The Downside of Positivity in the Workplace

We all have heard it at one time or another if not in our professional lives then in our personal lives, “you need to be more positive” or “you are being negative.” The downside of positivity in the workplace leaves many of us grinning when we don’t want to. I believe this buzzword of positivity gets thrown around way too often.

We are expected to walk around work with a sort of rictus grin on at all times and figure out a way to dance around issues. If there is a problem to me it’s much easier to take the problem on head on and not have to sugar coat everything.

Besides problem solving there is the general air of positivity that is requested in the workplace. I don’t know about you but sometimes when I get that toothy grin and over enthusiastic greeting from a co-worker at 7:00 am some questionable thoughts run through my head. It’s always interesting to me in our culture we have so many outlets in books, movies, television, and music that can focus on “negative” scenarios or content but we try so hard to eliminate any of those emotions from the workplace.

How can we allow negativity and other emotions fit in the workplace?

There was a method I was introduced to called the six thinking hats which is designed to force people to think of things in a variety of ways. Even with this method there are several hats that can be considered “negative.” We have to think about things from every angle to come up with a solution and sometimes that includes negative emotions.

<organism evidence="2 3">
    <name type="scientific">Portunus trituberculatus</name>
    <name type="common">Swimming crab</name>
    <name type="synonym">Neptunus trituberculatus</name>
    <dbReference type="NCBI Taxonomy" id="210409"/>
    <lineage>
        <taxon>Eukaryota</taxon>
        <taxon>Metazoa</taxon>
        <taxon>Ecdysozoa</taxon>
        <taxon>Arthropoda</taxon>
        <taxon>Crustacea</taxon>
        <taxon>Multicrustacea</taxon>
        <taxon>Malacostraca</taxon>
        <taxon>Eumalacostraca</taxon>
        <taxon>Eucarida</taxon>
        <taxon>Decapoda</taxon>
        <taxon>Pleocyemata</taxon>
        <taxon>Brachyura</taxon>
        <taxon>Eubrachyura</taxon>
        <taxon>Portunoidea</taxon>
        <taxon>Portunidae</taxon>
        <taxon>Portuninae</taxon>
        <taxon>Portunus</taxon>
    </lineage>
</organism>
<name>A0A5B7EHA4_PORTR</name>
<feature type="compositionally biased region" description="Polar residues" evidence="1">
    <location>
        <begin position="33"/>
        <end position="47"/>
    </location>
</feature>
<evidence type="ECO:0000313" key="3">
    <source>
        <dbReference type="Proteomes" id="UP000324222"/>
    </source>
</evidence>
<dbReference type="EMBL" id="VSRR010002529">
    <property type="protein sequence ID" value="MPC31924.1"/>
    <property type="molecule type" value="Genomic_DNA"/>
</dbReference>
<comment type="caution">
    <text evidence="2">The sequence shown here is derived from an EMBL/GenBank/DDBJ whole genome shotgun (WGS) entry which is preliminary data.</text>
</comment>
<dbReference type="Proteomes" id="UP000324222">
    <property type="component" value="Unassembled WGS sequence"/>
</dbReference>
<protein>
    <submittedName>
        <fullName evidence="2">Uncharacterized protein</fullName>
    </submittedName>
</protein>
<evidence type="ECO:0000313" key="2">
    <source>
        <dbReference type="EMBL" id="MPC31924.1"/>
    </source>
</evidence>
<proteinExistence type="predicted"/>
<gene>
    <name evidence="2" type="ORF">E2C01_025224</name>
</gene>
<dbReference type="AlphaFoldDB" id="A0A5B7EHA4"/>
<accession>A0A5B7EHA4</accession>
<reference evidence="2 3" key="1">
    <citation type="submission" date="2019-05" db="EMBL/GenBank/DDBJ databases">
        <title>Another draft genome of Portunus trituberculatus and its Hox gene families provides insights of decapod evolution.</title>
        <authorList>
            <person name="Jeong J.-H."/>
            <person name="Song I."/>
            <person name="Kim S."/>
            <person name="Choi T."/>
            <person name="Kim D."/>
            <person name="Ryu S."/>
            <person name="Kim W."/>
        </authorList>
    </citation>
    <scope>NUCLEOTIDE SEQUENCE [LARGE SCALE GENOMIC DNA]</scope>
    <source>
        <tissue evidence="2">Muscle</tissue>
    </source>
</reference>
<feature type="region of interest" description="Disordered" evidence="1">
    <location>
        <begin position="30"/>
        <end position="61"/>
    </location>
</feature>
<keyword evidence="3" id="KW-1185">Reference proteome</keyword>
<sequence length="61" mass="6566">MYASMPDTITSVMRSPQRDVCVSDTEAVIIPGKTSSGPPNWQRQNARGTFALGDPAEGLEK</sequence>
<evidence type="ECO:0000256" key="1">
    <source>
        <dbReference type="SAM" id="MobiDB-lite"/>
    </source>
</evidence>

Used successfully by thousands of business managers, educators, and government leaders around the world, Six Thinking Hats offers a practical and uniquely positive approach to making decisions and exploring new ideas.

Try Using the Six Thinking Hat Method

You can use them in a way to use parallel thinking or lateral thinking so that the group is staying focused while solving a problem. Eliminating the need for everyone to remain positive. Try having everyone wear the same thinking hat and come up with ideas, and then all change to a new thinking hat together. You can also have everyone in group wear a different hat and this will bring out other point of views.

  • Blue Hat – Managing: what is the subject? what are we thinking about? what is the goal? Can look at the big picture.
  • White Hat – Information: considering purely what information is available, what are the facts?
  • Red Hat – Emotions: intuitive or instinctive gut reactions or statements of emotional feeling (but not any justification).
  • Black Hat – Discernment: Logic applied to identifying reasons to be cautious and conservative. Practical, realistic.
  • Yellow Hat – Optimistic response: logic applied to identifying benefits, seeking harmony. Sees the brighter, sunny side of situations.
  • Green Hat – Creativity: statements of provocation and investigation, seeing where a thought goes. Thinks creatively, outside the box.

Be sure to check out Edward de Bono’s book Six Thinking Hats for a deeper dive into this method!

What does this all mean?

Let’s be ok with just being ok and sometimes presenting the downsides of things. If everyone is so focused on the positive we can miss out on some serious concerns around an issue. We don’t all have to be a shining example of being a high energy beaming ray of sunshine at all times.

If positivity in your current workplace is getting to you and your exploring new career choices or want access to information about prior, current, or future bosses grade your boss or search for bosses here on Boss Report Card.

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